Collage by Minna, using a photo by Dusdin Condren.

Collage by Minna, using a photo by Dusdin Condren.

In the song “Much More Than That,” Sharon Van Etten sings, “Please don’t take me lightly / I mean every word / Whichever way you’d like to place them.” This sentiment sums up what a lot of her music means to me. She puts her unbridled emotions and personal experiences into her songs in the frankest way, but the people who connect to her music often find something of themselves in her words, too. Van Etten’s songs, which she fully admits are “heartbreaking,” have held this power throughout her career, including on her latest record, Are We There, one of my favorite releases of the year. One listen to its single, “Your Love Is Killing Me,” and you’ll immediately understand the brutal emotion in her songwriting.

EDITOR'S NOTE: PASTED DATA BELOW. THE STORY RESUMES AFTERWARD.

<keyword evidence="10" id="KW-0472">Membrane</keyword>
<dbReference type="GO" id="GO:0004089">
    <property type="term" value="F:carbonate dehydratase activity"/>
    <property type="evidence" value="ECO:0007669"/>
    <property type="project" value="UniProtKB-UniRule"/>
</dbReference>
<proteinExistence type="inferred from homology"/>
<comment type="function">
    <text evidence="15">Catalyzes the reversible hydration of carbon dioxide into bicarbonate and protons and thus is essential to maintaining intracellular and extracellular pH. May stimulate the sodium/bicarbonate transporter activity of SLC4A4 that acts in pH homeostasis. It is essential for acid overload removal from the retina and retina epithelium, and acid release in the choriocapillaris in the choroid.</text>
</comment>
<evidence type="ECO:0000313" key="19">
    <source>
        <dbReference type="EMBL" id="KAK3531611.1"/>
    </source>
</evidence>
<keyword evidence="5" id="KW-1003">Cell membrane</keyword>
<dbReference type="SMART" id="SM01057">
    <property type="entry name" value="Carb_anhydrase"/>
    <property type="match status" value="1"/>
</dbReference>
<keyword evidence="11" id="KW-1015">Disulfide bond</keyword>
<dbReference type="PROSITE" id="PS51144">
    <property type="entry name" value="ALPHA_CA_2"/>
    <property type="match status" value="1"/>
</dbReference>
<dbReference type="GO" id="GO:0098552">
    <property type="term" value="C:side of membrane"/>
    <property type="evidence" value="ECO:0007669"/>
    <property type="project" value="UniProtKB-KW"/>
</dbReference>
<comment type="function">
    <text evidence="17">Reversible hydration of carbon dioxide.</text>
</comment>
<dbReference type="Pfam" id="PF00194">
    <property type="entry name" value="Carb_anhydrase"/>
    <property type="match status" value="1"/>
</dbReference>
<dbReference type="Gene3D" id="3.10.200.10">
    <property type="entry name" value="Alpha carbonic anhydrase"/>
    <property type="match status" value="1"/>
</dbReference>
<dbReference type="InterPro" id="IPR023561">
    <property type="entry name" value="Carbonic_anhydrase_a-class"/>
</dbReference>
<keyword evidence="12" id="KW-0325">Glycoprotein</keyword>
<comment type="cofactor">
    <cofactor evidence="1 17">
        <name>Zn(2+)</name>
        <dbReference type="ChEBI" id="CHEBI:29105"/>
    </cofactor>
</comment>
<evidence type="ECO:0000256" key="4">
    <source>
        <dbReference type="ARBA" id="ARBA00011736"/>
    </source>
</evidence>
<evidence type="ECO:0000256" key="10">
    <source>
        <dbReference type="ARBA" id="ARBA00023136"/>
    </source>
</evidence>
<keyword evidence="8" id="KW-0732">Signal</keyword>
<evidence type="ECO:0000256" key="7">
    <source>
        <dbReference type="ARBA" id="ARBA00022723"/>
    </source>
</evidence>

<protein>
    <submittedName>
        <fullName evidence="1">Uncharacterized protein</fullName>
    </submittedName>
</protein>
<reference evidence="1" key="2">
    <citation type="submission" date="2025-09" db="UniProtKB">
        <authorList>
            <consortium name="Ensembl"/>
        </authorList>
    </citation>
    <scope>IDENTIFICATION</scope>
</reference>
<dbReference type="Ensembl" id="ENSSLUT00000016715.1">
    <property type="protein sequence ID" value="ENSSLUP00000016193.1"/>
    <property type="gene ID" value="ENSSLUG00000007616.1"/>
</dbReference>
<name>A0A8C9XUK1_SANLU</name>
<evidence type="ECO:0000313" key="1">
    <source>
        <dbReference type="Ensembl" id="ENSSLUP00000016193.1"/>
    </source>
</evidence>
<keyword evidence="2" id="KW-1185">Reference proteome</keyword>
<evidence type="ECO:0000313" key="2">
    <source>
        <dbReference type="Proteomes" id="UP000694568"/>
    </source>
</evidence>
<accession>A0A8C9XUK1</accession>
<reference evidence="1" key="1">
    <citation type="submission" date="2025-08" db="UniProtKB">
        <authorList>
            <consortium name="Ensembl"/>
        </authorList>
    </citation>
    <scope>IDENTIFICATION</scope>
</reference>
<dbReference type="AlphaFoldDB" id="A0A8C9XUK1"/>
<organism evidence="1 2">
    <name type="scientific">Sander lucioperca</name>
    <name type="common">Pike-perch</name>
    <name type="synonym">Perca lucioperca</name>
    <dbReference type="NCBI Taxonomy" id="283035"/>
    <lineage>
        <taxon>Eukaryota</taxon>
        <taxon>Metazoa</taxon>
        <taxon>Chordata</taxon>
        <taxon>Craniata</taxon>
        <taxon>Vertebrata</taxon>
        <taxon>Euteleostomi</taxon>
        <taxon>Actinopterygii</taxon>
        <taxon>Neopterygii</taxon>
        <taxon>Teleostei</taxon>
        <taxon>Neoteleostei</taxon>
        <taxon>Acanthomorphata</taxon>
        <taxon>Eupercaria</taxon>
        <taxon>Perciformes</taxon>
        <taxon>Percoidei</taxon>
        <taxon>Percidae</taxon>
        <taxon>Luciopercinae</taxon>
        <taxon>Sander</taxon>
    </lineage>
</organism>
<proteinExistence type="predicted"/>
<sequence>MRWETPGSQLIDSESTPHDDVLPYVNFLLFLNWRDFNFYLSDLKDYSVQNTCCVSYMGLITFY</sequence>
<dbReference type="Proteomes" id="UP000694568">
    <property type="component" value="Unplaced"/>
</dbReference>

Over the course of our conversation, I realized that SVE really is the poster woman for Rookie’s December theme, First Person. She’s turned her life around in many different directions over time, documenting her feelings in her music throughout. I talked to her on the phone about learning what love is, finding a way to communicate freely, and realizing that you might still be figuring these things out your whole life long—and that that’s OK.

HAZEL: Why don’t you tell me about when you first started writing music?

SHARON VAN ETTEN: When I was a kid, I did all different types of music classes. I was in choir and musicals and took instrument lessons, but I was a pretty introverted kid. My mom noticed that about me and gave me a notebook. She told me I should just write more whenever I felt really quiet. I started putting those journals to guitar, and it just evolved into this weird thing. [Laughs]

Did writing in journals help with feeling introverted?

Yeah. I didn’t understand what it was that I was doing, but I had a really hard time communicating. I was able to communicate on paper before I was even able to talk. It gave me more confidence throughout the years to be able to talk about my feelings.